Tallapoosa River Electric Cooperative, Inc. v. Burns

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124 So. 2d 672 (1960)


5 Div. 704.

Supreme Court of Alabama.

November 17, 1960.

*673 W. C. Hines, LaFayette, J. M. Williams, Jr., and Rushton, Stakely & Johnston, Montgomery, for appellant.

Joe T. Burns, Wedowee, and Lewis H. Hamner, Jr., Roanoke, for appellees.

LIVINGSTON, Chief Justice.

Robert T. Burns and the Cosby-Hodges Milling Company, a Corporation, brought suit against the Tallapoosa River Electric Cooperative, Inc., a Corporation, for causing the death of some 2100 baby chicks. The jury returned a verdict for $1500. The defendant moved the court for a new trial. On hearing the motion for a new trial, the trial judge overruled said motion on the plaintiff's filing a remittitur of all damages in excess of $1,050, which remittitur was filed by the plaintiffs, and the defendant appealed.

The original complaint contained two counts based upon the simple negligence of the defendant in its failure to furnish electrical current in sufficient quantities to properly heat plaintiffs' brooder houses. Demurrers were interposed to these two counts and overruled. A third count, also for simple negligence, was added by amendment, but the demurrers were not refiled to the complaint as amended. The facts are, in substance, as follows:

Burns, a farmer in Randolph County, contracted with the Cosby-Hodges Milling Company to raise baby chicks. The milling company agreed to furnish the baby chicks and the feed. Burns agreed to supply the labor and the electricity for running the brooder houses, and it was further agreed between the parties that when the baby chicks were 14 weeks old, the milling company would take them and pay Burns 20ยข each for his time and labor.

The brooder houses were supplied with electricity by the defendant. About the 13th day of March 1957, the milling company sent Burns 7300 baby chicks which he put in his brooder houses. The electricity furnished by the defendant did not heat the brooder houses to the required degree, and as a consequence the baby chicks chilled, became sick, smothered, froze, and some *674 2100 died. In short, each of the three counts in the complaint is based on the simple negligence of the Cooperative in its failure to supply voltage high enough to heat the brooders to a proper degree of heat.

There are five assignments of error. No. 4 is based on the refusal of a requested written charge, but is not argued in brief and is, therefore, waived. Assignment No. 1 complains of the overruling of appellant's demurrer to Counts 1 and 2 of the complaint; Assignment No. 2 is the court's refusal to exclude the plaintiffs' evidence; Assignment No. 3 is based on refusal to the defendant of the general charge with hypothesis, and Assignment No. 5 is the overruling of appellant's motion for a new trial.

Appellant's Assignment of Error No. 1 complains of the trial court's action in overruling appellant's demurrer to Counts 1 and 2 of the complaint. We need not inquire into the sufficiency of Counts 1 and 2 on demurrer. It is clear enough that each of the Counts, 1, 2 and 3, presents the same issue, and evidence offered under either count was admissible under the others. The verdict is properly referrable to either count. Conceding the insufficiency of Counts 1 and 2, the trial court's action in overruling the demurrer thereto was error without injury, since the jury's verdict could be referred to Count 3 of the complaint which was not tested by demurrer. Louisville & Nashville R. Co. v. Grizzard, 238 Ala. 49, 189 So. 203; Hinkle v. Latta, 33 Ala.App. 567, 35 So. 2d 521.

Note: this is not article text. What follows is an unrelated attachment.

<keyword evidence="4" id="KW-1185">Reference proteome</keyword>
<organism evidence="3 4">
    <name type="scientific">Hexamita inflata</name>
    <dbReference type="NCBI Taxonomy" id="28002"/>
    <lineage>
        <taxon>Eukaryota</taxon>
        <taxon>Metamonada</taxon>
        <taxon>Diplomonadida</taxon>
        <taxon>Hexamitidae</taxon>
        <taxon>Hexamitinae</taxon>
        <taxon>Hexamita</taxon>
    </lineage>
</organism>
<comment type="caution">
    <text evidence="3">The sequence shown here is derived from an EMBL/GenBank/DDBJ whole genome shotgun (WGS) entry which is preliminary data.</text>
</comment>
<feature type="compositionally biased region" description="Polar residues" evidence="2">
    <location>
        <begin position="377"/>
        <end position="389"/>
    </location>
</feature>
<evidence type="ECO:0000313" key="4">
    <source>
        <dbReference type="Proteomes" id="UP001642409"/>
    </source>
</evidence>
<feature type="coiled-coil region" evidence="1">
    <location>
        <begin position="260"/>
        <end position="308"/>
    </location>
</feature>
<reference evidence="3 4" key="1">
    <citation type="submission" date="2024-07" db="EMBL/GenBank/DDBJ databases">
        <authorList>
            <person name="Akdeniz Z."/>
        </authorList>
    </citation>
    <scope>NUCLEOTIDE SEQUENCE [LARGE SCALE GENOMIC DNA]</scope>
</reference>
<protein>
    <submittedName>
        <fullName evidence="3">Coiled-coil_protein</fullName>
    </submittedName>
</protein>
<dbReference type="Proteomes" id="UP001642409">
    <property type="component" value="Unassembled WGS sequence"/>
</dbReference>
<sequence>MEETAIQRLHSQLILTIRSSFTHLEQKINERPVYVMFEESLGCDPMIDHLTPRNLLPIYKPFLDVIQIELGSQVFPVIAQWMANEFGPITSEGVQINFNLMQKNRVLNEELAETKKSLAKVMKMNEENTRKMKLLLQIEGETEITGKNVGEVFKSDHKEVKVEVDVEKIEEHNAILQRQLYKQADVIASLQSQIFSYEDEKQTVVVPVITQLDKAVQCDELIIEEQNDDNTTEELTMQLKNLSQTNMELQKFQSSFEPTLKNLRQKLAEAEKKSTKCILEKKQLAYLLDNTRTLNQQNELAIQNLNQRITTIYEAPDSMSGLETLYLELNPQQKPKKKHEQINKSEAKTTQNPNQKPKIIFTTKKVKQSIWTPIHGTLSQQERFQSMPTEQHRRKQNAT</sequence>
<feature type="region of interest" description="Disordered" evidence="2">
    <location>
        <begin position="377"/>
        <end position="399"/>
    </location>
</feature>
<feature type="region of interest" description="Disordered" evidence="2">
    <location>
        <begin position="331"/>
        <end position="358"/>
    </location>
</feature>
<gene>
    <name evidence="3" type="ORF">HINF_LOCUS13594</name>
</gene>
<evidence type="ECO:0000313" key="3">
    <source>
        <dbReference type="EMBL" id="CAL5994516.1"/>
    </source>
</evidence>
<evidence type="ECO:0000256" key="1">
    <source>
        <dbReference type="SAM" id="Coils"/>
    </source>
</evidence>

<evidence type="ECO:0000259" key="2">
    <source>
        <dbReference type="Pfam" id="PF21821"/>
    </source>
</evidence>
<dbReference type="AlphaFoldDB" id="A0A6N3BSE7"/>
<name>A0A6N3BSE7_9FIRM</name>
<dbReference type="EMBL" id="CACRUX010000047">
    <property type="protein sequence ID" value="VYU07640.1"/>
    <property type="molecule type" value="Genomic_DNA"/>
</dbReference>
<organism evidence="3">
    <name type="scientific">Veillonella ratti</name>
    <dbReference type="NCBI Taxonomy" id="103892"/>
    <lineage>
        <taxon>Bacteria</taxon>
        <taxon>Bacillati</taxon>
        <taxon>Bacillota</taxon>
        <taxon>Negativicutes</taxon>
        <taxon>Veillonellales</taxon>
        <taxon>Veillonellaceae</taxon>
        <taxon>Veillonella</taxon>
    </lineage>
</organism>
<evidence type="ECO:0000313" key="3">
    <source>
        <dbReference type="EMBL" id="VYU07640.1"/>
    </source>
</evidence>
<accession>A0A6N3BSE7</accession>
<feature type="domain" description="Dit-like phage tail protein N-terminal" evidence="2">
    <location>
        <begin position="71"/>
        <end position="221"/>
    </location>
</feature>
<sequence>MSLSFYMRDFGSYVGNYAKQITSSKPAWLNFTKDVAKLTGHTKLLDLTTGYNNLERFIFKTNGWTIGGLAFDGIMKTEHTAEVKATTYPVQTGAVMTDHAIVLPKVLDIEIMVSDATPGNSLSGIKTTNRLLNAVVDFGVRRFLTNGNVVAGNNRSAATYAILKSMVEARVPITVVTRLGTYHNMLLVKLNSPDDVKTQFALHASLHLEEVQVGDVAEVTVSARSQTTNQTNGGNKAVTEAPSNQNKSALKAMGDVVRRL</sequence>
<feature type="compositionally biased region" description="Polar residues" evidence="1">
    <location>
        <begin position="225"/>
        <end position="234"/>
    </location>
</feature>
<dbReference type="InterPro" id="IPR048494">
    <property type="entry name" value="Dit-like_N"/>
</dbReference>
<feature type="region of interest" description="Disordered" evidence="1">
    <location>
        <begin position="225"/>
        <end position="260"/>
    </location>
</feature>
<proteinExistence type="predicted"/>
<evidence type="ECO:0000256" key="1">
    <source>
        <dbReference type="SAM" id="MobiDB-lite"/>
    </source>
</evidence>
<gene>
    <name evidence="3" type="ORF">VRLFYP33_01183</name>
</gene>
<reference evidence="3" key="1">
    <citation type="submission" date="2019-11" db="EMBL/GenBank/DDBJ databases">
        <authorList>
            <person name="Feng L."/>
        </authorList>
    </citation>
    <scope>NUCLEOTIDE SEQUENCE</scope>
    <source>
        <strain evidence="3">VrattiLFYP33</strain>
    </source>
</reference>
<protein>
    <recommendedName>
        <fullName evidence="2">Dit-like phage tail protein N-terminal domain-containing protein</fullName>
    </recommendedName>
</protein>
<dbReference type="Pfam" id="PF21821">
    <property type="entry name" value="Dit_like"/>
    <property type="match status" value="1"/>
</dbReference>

Appellant's Assignment of Error No. 2 is without merit. It is not reversible error to deny, in a civil case, the defendant's motion to exclude the plaintiff's evidence. McMullen v. Daniel, 229 Ala. 194, 155 So. 687; Brooks v. City of Birmingham, 31 Ala.App. 496, 19 So. 2d 74.

Assignment of Error No. 3 is based on the refusal of the trial court to give the general charge with hypothesis for the defendant.

If there was a scintilla of evidence supporting the action, the affirmative charge was properly refused. We are persuaded that the reasonable inference arising from the whole evidence would furnish a scintilla to support the verdict and the trial court ruled correctly to that effect. McHugh v. Harrison, 266 Ala. 138, 94 So. 2d 756; Vulcan Life & Accident Ins. Co. v. Standifer, 266 Ala. 246, 97 So. 2d 568. Nor was there error in the denial of the defendant's motion for a new trial. The weight of the evidence and the credibility of the witness were passed on by the jury. The presiding judge, in denying the appellant's motion for a new trial, gave evidence of his satisfaction with the verdict. The verdict of the jury is presumed to be correct and will not be reversed unless after allowing all reasonable presumption of its correctness, the preponderance of the evidence against the verdict is so decided as to clearly convince the court that it is wrong and unjust. Cobb v. Malone, 92 Ala. 630, 9 So. 738; Shelby County v. Oldham, 264 Ala. 626, 89 So. 2d 106.

It is also recognized by this court that when the trial judge refuses, as he did in the case before us, to grant a new trial, the presumption of the correctness of the verdict of the jury is strengthened. Morgan County v. Hill, 257 Ala. 658, 60 So. 2d 838; Shelby County v. Oldham, supra.

As stated above, Assignment of Error No. 4 is not argued in brief and is, therefore, waived. Supreme Court Rule 9, Code 1940, Tit. 7 Appendix.

We find no error and the case is due to be, and is, affirmed.